George Washington Papers

From George Washington to the Miami Indians, 11 March 1791

To the Miami Indians

[Philadelphia, 11 March 1791]

To the head men and Warriors of the tribes of Indians of the Miami Towns and its neighborhood, and inhabiting the waters of the Miami River, of Lake Erie, and to the tribes inhabiting the waters of the River Wabash.


The President of the United States, General Washington the great chief of the thirteen fires, Speaks to you by this address. Listen attentively to him, for he speaks of things of the highest importance to your future welfare.

The white men and the red men inhabit the same country and ought to be good friends.

But the contrary has been the case—Injuries and hostilities have subsisted and the last year many lives have been sacrificed on both sides.

This address to you, is the offspring of a desire to save you from ruin. It is therefore of the last consequence, that you should understand and receive it aright. It is unmixed with fear, and dictated by the pure principles of humanity.

The President of the United States is anxious that you should understand your true situation, and the consequences of your persisting any longer in the exercise of hostilities.

The United States are powerful, and able to send forth such numbers of warriors, as would drive you entirely out of the Country. It is true this conduct would occasion some trouble to us, but it would be absolute destruction to you, your women and your children.

The United States require nothing of you but peace; nay they are desirous of making you to understand the cultivation of the earth, and teaching you how much better it is for human kind to have comfortable houses, and to have plenty to eat and drink and to be well clothed, than to be exposed to all the calamities belonging to a savage life.

The offer of peace now made to you, is for your good, and the great spirit above will approve of it.

Reflect that this is the last offer that can be made; That if you do not embrace it now, your doom must be sealed forever.

Receive then the bearers Colonel Proctor Captain Houdin, and our Indian allies who accompany them, with open arms.

After having pondered well upon the contents of this address, and what may be further said to the same purpose. Call in your parties, and fly with all your head men to Fort Washington at the Miamis of the Ohio. Also send messengers to all the neighboring tribes to come to the same place, and there make and ratify a firm peace with General St Clair—the great officer of the United States on the Western waters.

You will find the terms he shall dictate will be full of Justice, moderation and humanity. You are now the only tribes with whom the United States have any disputes. The powerful indian nations south of the Ohio are our allies—The six nations of northern indians, are at peace with us, and we are desirous of receiving you into the Number of our friends, and to forget all the evil which has past. If you refuse all the nations will approve, and Justify your punishment. Given at the War office of the United States, this 11th day of March 1791.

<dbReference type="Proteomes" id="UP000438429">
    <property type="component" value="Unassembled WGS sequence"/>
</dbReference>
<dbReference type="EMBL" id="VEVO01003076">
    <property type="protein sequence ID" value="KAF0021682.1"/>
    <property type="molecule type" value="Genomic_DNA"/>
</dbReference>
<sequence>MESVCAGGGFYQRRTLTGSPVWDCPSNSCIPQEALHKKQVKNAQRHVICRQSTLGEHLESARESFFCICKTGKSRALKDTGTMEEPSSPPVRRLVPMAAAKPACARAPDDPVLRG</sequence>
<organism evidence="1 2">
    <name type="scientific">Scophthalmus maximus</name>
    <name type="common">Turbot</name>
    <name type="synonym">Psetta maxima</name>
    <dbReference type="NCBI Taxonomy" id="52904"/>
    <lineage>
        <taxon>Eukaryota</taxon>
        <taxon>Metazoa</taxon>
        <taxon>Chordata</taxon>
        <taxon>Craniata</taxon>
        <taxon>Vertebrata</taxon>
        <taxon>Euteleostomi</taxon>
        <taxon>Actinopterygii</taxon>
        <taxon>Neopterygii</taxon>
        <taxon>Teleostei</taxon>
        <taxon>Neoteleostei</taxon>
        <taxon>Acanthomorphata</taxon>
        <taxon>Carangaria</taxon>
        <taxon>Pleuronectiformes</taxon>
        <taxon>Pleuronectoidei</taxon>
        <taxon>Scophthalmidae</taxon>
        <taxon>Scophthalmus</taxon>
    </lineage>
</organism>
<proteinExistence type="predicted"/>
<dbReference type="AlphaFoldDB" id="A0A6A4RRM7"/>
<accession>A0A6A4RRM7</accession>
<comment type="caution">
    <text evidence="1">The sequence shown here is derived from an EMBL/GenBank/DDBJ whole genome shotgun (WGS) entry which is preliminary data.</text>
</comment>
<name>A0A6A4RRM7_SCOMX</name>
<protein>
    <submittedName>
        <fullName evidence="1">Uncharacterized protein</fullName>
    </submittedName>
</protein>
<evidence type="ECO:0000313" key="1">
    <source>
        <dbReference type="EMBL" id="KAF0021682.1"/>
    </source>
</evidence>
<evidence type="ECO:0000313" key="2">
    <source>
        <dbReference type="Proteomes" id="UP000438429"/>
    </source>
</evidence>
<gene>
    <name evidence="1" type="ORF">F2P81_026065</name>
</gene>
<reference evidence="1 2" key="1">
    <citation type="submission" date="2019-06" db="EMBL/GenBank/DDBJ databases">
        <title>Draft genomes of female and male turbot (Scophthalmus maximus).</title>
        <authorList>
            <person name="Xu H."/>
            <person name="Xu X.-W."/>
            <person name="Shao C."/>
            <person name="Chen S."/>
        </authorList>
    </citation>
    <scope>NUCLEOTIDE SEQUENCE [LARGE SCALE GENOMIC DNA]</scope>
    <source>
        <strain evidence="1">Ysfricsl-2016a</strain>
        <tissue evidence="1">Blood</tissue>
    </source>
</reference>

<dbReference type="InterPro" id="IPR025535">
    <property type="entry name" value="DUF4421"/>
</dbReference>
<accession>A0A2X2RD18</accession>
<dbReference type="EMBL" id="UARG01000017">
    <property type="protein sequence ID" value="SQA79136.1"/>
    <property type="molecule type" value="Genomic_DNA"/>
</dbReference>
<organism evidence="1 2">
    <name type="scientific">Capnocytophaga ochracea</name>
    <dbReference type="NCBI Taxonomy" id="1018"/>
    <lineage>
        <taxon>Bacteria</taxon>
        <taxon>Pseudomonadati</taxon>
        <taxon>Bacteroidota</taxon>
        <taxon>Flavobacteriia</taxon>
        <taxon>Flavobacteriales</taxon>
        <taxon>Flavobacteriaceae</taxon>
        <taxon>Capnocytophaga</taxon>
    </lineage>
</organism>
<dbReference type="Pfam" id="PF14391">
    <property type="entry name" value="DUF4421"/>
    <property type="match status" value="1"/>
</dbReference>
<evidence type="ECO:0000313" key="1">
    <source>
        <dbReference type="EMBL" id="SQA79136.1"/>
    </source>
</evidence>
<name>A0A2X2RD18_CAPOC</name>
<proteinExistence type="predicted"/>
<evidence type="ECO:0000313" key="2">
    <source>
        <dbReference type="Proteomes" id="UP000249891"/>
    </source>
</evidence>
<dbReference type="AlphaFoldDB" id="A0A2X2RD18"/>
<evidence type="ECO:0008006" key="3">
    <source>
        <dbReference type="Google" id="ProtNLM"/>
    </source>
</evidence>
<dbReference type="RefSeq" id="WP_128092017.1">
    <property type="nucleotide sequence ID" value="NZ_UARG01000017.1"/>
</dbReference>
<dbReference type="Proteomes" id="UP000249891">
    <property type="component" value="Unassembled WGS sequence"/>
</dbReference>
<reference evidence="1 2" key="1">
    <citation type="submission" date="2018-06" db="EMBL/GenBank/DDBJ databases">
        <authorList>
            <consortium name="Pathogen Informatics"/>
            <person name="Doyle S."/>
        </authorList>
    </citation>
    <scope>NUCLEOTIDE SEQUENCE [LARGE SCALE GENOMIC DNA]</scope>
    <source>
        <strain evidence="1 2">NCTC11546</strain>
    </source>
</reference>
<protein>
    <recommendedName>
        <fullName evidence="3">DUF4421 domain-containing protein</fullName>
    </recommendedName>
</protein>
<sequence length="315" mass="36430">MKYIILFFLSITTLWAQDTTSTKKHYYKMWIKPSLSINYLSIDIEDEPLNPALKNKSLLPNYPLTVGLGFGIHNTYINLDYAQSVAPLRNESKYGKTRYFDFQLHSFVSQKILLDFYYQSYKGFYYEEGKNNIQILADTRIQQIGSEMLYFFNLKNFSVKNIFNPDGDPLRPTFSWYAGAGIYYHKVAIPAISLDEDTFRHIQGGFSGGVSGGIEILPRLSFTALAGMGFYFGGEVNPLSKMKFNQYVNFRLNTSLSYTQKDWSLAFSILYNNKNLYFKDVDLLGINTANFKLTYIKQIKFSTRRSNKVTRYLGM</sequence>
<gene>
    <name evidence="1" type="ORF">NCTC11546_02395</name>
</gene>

H. Knox

Secy of War.

Copy, MHi: Timothy Pickering Papers.

This address was to be delivered to their chiefs at the Miami town by Thomas Proctor, a former colonel in the Continental army who was serving as “Lieutenant of the City and Liberties of Philadelphia” and who had been specially selected for the mission (for an identification, see Proctor to GW, 5 July 1789).

In his instructions, drafted by Knox and dated 10 Mar. 1791, Proctor was directed “to impress the said Miami and Wabash Indians with the candor and justice of the General Government” and enjoin them to “demean themselves peaceably,” and “That, if they should refuse to listen to this invitation, they only will be liable for the evil which will fall upon and crush them.” Knox directed Proctor to proceed first to Cornplanter’s residence on Oil Creek and deliver a speech for the Senecas, which he enclosed, asking them to assist Proctor in his mission. Proctor was then to proceed to Sandusky, where he was to deliver messages from St. Clair to the Delaware and Wyandot. From there he was to go to the Miami town, where he was to present the speech to the assembled chiefs and ask them to repair to Fort Washington to make a treaty with the United States. Whether Proctor’s mission should succeed or fail, Knox ordered Proctor to reach Fort Washington by 5 May 1791, after which the army under St. Clair was expected to march. The full text of Proctor’s instructions is in ASP, Indian Affairs, description begins Walter Lowrie et al., eds. American State Papers. Documents, Legislative and Executive, of the Congress of the United States. 38 vols. Washington, D.C., Gales and Seaton, 1832–61. description ends 1:145–46. For the progress of Proctor’s mission, see Knox to GW, 30 May 1791.

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